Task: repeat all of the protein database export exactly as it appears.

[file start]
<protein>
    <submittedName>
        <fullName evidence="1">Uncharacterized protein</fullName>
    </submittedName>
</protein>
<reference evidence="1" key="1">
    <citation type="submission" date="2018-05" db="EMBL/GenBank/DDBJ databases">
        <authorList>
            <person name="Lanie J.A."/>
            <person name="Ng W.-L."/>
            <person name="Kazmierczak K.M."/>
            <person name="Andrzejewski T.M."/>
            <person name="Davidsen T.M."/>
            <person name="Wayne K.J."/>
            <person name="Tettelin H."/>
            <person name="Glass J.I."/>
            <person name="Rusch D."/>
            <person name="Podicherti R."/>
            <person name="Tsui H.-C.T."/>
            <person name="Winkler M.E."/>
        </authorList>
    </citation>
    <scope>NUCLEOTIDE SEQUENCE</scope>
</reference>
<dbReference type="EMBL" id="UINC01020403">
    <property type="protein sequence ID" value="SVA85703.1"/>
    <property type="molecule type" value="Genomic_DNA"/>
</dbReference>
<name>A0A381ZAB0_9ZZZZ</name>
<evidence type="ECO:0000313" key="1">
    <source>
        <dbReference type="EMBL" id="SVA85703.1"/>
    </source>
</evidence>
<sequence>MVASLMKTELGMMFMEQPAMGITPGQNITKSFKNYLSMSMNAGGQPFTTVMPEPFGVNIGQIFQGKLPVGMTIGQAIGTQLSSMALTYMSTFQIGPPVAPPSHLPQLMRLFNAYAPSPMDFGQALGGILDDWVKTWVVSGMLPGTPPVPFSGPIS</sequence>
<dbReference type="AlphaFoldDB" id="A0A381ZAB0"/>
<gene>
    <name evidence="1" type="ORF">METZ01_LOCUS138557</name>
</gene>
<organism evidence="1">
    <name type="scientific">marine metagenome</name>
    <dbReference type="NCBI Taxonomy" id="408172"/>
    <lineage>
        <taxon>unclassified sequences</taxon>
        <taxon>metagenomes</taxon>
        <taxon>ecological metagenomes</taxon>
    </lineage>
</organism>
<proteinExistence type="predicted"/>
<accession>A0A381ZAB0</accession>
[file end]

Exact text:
<protein>
    <submittedName>
        <fullName evidence="1">Uncharacterized protein</fullName>
    </submittedName>
</protein>
<reference evidence="1" key="1">
    <citation type="submission" date="2018-05" db="EMBL/GenBank/DDBJ databases">
        <authorList>
            <person name="Lanie J.A."/>
            <person name="Ng W.-L."/>
            <person name="Kazmierczak K.M."/>
            <person name="Andrzejewski T.M."/>
            <person name="Davidsen T.M."/>
            <person name="Wayne K.J."/>
            <person name="Tettelin H."/>
            <person name="Glass J.I."/>
            <person name="Rusch D."/>
            <person name="Podicherti R."/>
            <person name="Tsui H.-C.T."/>
            <person name="Winkler M.E."/>
        </authorList>
    </citation>
    <scope>NUCLEOTIDE SEQUENCE</scope>
</reference>
<dbReference type="EMBL" id="UINC01020403">
    <property type="protein sequence ID" value="SVA85703.1"/>
    <property type="molecule type" value="Genomic_DNA"/>
</dbReference>
<name>A0A381ZAB0_9ZZZZ</name>
<evidence type="ECO:0000313" key="1">
    <source>
        <dbReference type="EMBL" id="SVA85703.1"/>
    </source>
</evidence>
<sequence>MVASLMKTELGMMFMEQPAMGITPGQNITKSFKNYLSMSMNAGGQPFTTVMPEPFGVNIGQIFQGKLPVGMTIGQAIGTQLSSMALTYMSTFQIGPPVAPPSHLPQLMRLFNAYAPSPMDFGQALGGILDDWVKTWVVSGMLPGTPPVPFSGPIS</sequence>
<dbReference type="AlphaFoldDB" id="A0A381ZAB0"/>
<gene>
    <name evidence="1" type="ORF">METZ01_LOCUS138557</name>
</gene>
<organism evidence="1">
    <name type="scientific">marine metagenome</name>
    <dbReference type="NCBI Taxonomy" id="408172"/>
    <lineage>
        <taxon>unclassified sequences</taxon>
        <taxon>metagenomes</taxon>
        <taxon>ecological metagenomes</taxon>
    </lineage>
</organism>
<proteinExistence type="predicted"/>
<accession>A0A381ZAB0</accession>